I am not always that good at standing up for myself but last night when I hopped into an 9-something-something taxi rather than my regular OKTaxi and realized that the meter was already at 2 leva and we’d only driven a block, I asked in Bulgarian to get out. The taxi driver said: but I thought you were going to Mladost. We were just outside of NDK and the Starbucks on the corner. I said: your meter isn’t working right. I was running just way to fast. He pulled over and let me out. Interestingly, when I tried to pay, he wouldn’t take my money.
Luckily he let me out right down the block from a queue of taxis. I walked down to the OKTaxi and asked to go to Mladost. He agrees to take me and I climb in.
Things are going great until we flat tire on Tsarigradsko Shose. My taxi driver pulls over swearing. I think: hey, I’ve always wondered what happens when a taxi driver gets a flat. He’s clearly more upset than I am. I am thinking: at least it’s a warm night and I’m on my way home. I wonder if I should offer to help him change the tire but I don’t.
Why? Because that’s when I realize that I’ve never been in a car with a flat before and I have no idea how to change a tire. I think for a minute about this short coming and wonder how I’ve become this girl. The girl who’s never changed a tire.
I am also the girl who doesn’t know how to drive a manual. And for one brief moment, I have visions of myself learning to drive stick-shift in a Lada. I wonder if I know anyone who’d 1.) be willing to teaching me and 2.) has a Lada.
The traffic on Tsarigradsko Shose brings me back to reality and I remember that I am also wearing new pink pants and standing on the shoulder of a really busy road. This probably isn’t the time to learn how to change a tire or as I suspect given gender roles in Bulgaria, watch a Bulgarian man change a tire.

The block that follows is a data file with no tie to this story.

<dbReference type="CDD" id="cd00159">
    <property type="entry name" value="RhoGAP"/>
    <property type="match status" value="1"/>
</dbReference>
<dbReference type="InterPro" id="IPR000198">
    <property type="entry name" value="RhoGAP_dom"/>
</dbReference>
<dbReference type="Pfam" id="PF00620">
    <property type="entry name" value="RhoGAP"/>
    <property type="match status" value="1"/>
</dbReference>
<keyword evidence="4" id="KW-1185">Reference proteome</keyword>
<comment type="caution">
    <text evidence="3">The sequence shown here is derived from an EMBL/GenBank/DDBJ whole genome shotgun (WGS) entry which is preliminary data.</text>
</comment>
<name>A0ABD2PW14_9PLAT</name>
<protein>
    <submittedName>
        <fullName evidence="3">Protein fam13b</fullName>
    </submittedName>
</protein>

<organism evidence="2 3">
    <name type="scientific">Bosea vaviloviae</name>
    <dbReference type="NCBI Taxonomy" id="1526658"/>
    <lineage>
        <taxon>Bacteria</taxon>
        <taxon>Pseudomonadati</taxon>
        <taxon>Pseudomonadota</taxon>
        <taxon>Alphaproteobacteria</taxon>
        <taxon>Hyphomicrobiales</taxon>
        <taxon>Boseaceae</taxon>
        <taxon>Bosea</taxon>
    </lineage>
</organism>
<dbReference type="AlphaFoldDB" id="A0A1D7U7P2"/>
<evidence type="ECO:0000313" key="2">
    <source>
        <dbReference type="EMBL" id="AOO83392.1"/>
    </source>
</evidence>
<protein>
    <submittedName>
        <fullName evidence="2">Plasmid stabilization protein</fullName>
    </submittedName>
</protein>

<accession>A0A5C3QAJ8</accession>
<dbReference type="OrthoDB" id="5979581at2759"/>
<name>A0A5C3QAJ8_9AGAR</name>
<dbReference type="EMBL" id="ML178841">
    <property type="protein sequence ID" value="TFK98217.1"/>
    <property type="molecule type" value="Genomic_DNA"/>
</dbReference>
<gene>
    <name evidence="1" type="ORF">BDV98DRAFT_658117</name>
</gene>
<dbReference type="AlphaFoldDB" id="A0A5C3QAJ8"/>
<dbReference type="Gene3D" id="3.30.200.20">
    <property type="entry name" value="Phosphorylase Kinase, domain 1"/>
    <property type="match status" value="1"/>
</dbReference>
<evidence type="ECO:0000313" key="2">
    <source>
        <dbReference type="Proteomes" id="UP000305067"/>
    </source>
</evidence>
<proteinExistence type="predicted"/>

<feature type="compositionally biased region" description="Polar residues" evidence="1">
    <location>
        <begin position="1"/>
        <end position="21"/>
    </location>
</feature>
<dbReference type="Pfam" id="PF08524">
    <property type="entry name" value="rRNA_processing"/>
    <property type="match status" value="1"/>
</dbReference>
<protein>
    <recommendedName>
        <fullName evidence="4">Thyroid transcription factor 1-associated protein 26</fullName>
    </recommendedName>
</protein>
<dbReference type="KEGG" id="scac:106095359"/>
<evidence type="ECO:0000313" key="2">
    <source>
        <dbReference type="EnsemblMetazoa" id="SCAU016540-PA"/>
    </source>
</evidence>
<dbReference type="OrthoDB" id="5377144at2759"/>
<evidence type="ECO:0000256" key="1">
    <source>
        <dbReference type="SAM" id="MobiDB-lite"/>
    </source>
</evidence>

A few taxis pull over to see if my taxi driver needs help. He asks everyone where they are taking their passengers because we’ve been waiting for the taxi that he called for a while. Or it seems like a while. Nobody is going to Mladost 1A.
My new taxi pulls over to get me and before he does this, my old taxi driver presents me with the taxi receipt. Turns out, even when your taxi gets a flat, pulls over to the side of the road and makes you wait next to a pile of cigarette butts you still have to pay for the 5 leva worth of driving you’ve accomplished before the taxi relay began. The thing is, I was going to give him the money either way, but it was kind of inconvenient to get a flat and he could have apologized for this before shoving the receipt into my hands.
The third taxi of the night it turns out was just right. He drives me straight home and the whole thing costs something like 2.60 leva. I give him three. On my way up the stairs I realize that I could write my own modern fairy tale. Goldielocks and the Three Bulgarian Taxis.
Finally, to taxi 729: I hope that once you changed your tire, your night looked up and to taxi 156: thanks for being my modern-day knight.